JEA cancels process that could have led to privatization


After spending more than $10 million on a process to find companies interested in buying the eighth-largest public utility in the country and the largest in Florida, JEA canceled the search on Christmas Eve.

In an emergency meeting Tuesday, the board of directors for the utility voted unanimously to stop its procurement process in midstream and to release all documents regarding the procedure, including proposals submitted by 16 respondents.

“You all have lost our trust,” a JEA employee told the board of directors during an emergency meeting Tuesday.


Melissa Dykes, who became interim managing director and chief executive officer recently after the board voted to fire CEO Aaron Zahn, said more than $10 million had been spent on the effort, though further due diligence was necessary to refine exact costs.

“So we’ve spent over $10 million and we’re here today,” said Dane Grey, who was appointed to JEA’s board Nov. 12. “I share the community sentiment that this is a waste.”

JEA faced backlash from the community and utility workers opposed to a sale and concern about missteps in the procurement process, which began Aug. 8 with the release of an invitation to negotiate a purchase price.

A business group called the Jacksonville Civic Council requested that State Attorney Melissa Nelson convene a grand jury to investigate JEA’s board and senior management, focusing on the legality and appropriateness of potential sale.

A speaker, who identified himself as an employee and ratepayer of JEA, told the board Tuesday that the utility is “tainted with a political bent” and that employees hadn’t been considered in the process.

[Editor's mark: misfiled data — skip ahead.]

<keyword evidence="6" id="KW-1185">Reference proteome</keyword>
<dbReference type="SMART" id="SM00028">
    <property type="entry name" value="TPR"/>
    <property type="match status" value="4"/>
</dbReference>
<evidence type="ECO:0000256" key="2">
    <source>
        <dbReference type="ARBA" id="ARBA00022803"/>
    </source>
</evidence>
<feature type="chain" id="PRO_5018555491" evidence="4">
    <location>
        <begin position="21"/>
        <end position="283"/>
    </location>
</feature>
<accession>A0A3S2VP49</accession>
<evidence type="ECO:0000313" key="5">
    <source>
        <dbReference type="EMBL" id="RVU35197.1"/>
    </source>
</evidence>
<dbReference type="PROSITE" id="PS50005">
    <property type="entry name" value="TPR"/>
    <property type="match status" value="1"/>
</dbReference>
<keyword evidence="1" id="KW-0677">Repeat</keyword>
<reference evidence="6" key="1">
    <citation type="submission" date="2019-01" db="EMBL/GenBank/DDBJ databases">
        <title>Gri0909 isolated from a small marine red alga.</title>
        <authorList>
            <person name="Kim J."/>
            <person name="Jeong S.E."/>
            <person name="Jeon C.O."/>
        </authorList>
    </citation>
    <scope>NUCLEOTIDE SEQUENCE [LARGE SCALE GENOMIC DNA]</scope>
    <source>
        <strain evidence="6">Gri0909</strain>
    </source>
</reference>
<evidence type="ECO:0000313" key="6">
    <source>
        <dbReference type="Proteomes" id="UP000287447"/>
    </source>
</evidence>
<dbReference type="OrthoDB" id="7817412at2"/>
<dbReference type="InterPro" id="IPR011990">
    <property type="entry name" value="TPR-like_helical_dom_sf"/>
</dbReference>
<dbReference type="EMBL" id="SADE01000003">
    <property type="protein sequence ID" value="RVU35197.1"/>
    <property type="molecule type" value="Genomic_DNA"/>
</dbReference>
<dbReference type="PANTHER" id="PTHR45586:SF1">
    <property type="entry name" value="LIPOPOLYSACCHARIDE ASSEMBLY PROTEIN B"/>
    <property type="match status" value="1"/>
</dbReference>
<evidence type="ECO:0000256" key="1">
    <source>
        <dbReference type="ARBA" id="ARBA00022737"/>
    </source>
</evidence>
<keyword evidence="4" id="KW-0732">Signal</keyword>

“Sure JEA has issues,” he said. “You all have lost our trust, I mean the leadership team and this board.”

Jacksonville City Council woman Joyce Morgan called JEA a “house of crumbling cards” because of the negative issues revealed during the potential sale process.

“There were things being done that were absolutely wrong,” Morgan said. “We have to be very careful not to let anyone get away with anything.”

Morgan told the board there wasn’t any community engagement. She also said more review was needed to determine why JEA hired a CEO with “no experience” in the electric, water and sewer business and paid him $500,000 a year. She was referring to Aaron Zahn.

Jacksonville, Florida City Council member Matt Carlucci. Elected to current term in 2019.

“Public utilities are still a very viable entity all around the country,” said City Council member Matt Carlucci.

On Dec. 17, the JEA board voted to terminate Zahn due to issues that developed in the recapitalization strategy, as well as a proposed controversial incentive pay plan some people compared to stock purchase options. If JEA had been sold, the pay plan could have cost the utility up to $600 million.

The board gave attorneys until Dec. 30 to negotiate an exit package with Zahn, who earned $520,395 annually plus perks during his employment. His contract qualified him for $842,925 if terminated without cause. Zahn also stood to earn a retention bonus of about $1.36 million if the utility was sold.

Jacksonville City Council President Scott Wilson said Tuesday that the process undertaken by JEA started in a bad way and that he encouraged the utility’s leaders to include public involvement up front.

“It didn’t happen and we see the results of that,” he said. Wilson also recommended that JEA conduct a wide search for the most qualified CEO and that all salaries of the leadership team be reviewed.

City Council member Matt Carlucci said even though challenges remain in JEA’s future, the utility had a “banner year” budget-wise. He, too, recommended that the board conduct a nationwide for a new CEO.

“As you do your jobs,” Carlucci told the board, “please remember that public utilities are still a very viable entity all around the country.”

Jacksonville Mayor Lenny Curry, who had supported the recapitalization process, held a press conference on Monday to say that he requested the JEA board to meet and end the sale process.

Although Curry said JEA continues to operate in an “incredibly aggressive and changing market” for publicly owned utilities, he also said the public’s view of the process had eroded.

Shortly after Tuesday’s meeting ended, JEA released a notice canceling its invitation to negotiate and rejected all proposals that had been submitted.

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